Education Funding

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By Rhea R. Borja — September 22, 2004 1 min read

An Oregon coalition tackles school policy

Officially launched just a few months ago, the Portland-based Chalkboard Project will spend up to $2 million working toward that goal.

So far, it has held 17 focus groups, planned town hall meetings, met with more than 100 groups, and commissioned reports on education quality, accountability, and funding.

“We’re trying to provide some hope to Oregon,” said Sue Hildick, the president of the Chalkboard Project. “We’re a new player at the table, one with a lot of credibility, and [one] willing to invest a lot of resources to find what Oregonians want from their schools.”

The coalition’s first public initiative was the release this summer of a statewide poll on what Oregonians think about their schools.

The Portland research firm of Davis, Hibbitts & Midghall polled 1,800 citizens by telephone in the spring. Among the findings: Fifty-two percent believe that public schools don’t have adequate funding. But another 40 percent said schools weren’t spending their dollars wisely.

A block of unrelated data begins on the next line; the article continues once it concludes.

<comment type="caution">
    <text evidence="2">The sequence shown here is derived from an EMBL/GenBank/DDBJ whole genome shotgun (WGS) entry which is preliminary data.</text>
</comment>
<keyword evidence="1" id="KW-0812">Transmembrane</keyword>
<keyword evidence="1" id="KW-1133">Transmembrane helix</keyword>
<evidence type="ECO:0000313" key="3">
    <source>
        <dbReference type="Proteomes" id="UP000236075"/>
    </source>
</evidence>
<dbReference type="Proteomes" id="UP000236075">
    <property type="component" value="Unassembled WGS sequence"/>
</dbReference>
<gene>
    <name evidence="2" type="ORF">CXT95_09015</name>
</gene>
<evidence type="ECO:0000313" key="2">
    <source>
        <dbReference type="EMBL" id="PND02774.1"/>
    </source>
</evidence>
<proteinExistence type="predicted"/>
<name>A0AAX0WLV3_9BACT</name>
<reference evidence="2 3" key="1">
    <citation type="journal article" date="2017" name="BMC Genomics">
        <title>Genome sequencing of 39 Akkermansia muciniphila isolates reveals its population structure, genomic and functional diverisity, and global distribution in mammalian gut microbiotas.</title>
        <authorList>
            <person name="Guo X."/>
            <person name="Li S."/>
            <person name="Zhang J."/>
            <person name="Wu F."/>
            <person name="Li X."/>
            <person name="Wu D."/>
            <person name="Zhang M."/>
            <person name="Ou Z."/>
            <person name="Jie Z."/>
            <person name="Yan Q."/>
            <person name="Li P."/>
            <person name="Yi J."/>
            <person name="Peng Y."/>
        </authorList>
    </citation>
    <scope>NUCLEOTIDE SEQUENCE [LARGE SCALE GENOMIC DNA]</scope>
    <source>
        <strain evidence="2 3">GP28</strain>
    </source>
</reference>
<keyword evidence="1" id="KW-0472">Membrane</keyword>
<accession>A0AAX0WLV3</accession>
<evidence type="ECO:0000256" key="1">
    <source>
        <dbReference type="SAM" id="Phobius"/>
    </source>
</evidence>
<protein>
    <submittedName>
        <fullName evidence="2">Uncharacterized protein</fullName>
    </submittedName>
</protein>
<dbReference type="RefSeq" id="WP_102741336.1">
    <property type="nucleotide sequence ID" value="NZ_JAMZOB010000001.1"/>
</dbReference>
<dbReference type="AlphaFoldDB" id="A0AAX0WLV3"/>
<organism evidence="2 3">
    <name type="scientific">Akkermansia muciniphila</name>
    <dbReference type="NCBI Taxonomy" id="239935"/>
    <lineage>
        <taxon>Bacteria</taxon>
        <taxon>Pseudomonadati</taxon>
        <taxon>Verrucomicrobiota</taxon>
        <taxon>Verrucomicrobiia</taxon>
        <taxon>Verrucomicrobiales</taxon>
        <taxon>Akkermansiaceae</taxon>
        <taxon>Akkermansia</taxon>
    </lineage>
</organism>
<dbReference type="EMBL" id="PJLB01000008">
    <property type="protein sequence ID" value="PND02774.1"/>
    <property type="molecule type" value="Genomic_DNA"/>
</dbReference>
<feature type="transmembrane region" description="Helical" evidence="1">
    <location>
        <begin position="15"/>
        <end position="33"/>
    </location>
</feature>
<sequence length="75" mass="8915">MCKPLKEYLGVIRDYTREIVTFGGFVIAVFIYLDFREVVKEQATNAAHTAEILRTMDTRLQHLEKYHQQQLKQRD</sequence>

Two-thirds said the state needed to improve school quality, accountability, and finance. Fewer than half the respondents felt that the state’s public schools were doing an “OK” job, while 36 percent said “somewhat good” and 21 percent said “somewhat bad.”

“This gives us a good launching point on where people are on key education issues, " Ms. Hildick said.

Cynthia Guyer, the executive director of the Portland School Foundation, a nonprofit school advocacy group, applauds the Chalkboard Project’s vision.

It remains unclear to her, though, exactly how the coalition’s hard work will pay off where it counts, which is in the legislature.

“The research, the polling, the focus groups . It’s a great starting point,” she said. “But the endgame question in Oregon is: What is the political strategy and where is the political leadership going to come from to finally adopt a policy around school quality and financing the state’s schools?”

The powerful groups behind the project are the Portland-based Collins Foundation, Meyer Memorial Trust, Oregon Community Foundation, the Roseburg-based Ford Family Foundation, and the JELD-WEN Foundation in Klamath Falls.

“This is exactly the kind of private-sector process I hoped would evolve to address the challenges facing public education in Oregon,” Gov. Theodore R. Kulongoski, a Democrat, said in a statement.

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